on Smoking Behaviour . Score 0 was given where
the quality assessment report recommends that the data should not be
used for analysis of trends of daily smoking. Score 1.41 (i.e. the
square root of two) was given where there was a change in the relevant
question on smoking but there was evidence that the change did not
affect the trend estimates much. All other populations were given a
score of 2.
- Bp: Quality score for blood
pressure trends (QST) between the initial and the final surveys from
19 of the Quality Assessment of Data on Blood Pressure .
- Chol: Total cholesterol overall
summary score (TCOSS) for the initial and final surveys from
Table 16 of the Quality Assessment of Total Cholesterol
- BMI: This is derived from the
summary score for weight and height measurements for the initial and
the final surveys from
Table 10 of the Quality Assessment of Weight and Height
Measurements . The score is 0 if the summary
score for the initial or final survey was 0. Otherwise the score is
the mean of the scores for the initial and final surveys.
- Risk factors mean: The arithmetic
mean of smok, bp, chol and
- Risk factor trends score: Half of
the product of Response rate score and Risk factors
- Overall quality score: Geometric mean of
Event trends score and Risk factor trends score.
The quality scores for individual risk factors (systolic blood pressure,
daily cigarette smoking, total cholesterol and BMI) also have values between
zero and two, with value two indicating a good quality and value zero indicating
major concern about the data quality. The values of the quality score for each
risk factor and its components are shown in Table A2.
The definition of the quality scores for each risk
factor are otherwise the same as for the overall quality score, except that the
"Risk factors mean" is replaced with the quality score of
the individual risk factor in question.
Stroke risk score was derived from the follow-up of the Finnish MONICA risk
factor surveys conducted in 1982 and 1987. Subjects were 25-64 years old during
the baseline examination. The total number of subjects was 14902 (7195 men and
7707 women). They were followed-up until the end of 1995. By that time there
were a total of 553 fatal and non-fatal stroke cases (ICD = 430-439). The
follow-up procedure has been described elsewhere .
Risk factors used for the stroke risk score were systolic blood pressure
measurement (mmHg), daily smoking (0/1), total cholesterol (mmol/L) and BMI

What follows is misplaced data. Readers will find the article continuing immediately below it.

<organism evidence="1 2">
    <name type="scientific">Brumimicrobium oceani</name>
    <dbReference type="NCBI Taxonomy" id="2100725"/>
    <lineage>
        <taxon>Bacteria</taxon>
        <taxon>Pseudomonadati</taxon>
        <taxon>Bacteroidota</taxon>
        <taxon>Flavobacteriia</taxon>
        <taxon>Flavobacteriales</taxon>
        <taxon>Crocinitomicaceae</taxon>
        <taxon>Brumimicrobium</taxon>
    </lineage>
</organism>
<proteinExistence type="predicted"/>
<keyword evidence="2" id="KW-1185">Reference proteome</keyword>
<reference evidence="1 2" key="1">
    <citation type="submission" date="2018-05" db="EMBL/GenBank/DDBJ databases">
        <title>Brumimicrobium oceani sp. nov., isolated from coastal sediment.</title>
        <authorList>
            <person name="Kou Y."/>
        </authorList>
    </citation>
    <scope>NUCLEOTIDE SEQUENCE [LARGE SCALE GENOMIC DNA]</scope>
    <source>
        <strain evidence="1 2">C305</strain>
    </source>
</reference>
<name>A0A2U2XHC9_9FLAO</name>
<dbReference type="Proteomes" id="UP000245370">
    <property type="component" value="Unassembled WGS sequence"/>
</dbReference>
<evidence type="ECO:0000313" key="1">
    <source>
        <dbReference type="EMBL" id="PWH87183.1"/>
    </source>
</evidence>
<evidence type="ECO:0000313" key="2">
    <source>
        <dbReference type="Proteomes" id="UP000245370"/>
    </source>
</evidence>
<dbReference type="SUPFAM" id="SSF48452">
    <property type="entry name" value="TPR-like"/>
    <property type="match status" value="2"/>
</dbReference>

The risk score was defined as a linear combination of the levels of the risk
factors, where the coefficients were obtained using the Cox-proportional hazards
model . The coefficients are given in Table 1.
Table 1. Coefficients for stroke risk score
|Systolic blood pressure (mmHg)
|Daily smoking (%)
|Total cholesterol (mmol/l)
In the analysis, the coefficients for systolic blood pressure and total
cholesterol of Table 1 were multiplied by 1.5 to compensate the regression
The coefficients of Table 1 are similar to coefficients obtained from other
studies. For example, in the Kaunas-Rotterdam Intervention Study 
the risk ratios for men were: 1.02 for systolic blood pressure, 2.01 for
smoking, 0.97 for total cholesterol and 1.03 for BMI.
The parent publication  refers to sensitivity analyses
which were performed to assess the robustness of the results. The results of the
sensitivity analyses are shown in Table A3a for the
simple regression analysis using systolic blood pressure as the explanatory
variable. Table A3b shows the results by other
individual risk factors (daily smoking, total cholesterol and BMI) as
explanatory variables. Table A3c shows the results
when systolic blood pressure and smoking are used as the explanatory variables
in a multiple regression analysis. The results for the simple regression
analysis using the risk score are given in Table A3d.
In each table, the analysis was repeated:
- for the full and the lagged event registration period;
- with and without quality weighting;
- with and without excluding populations with low quality;
- with and without subarachnoid haeorrhage included in the stroke events;
- using the full age range (35-64 years) and restricting the analysis to the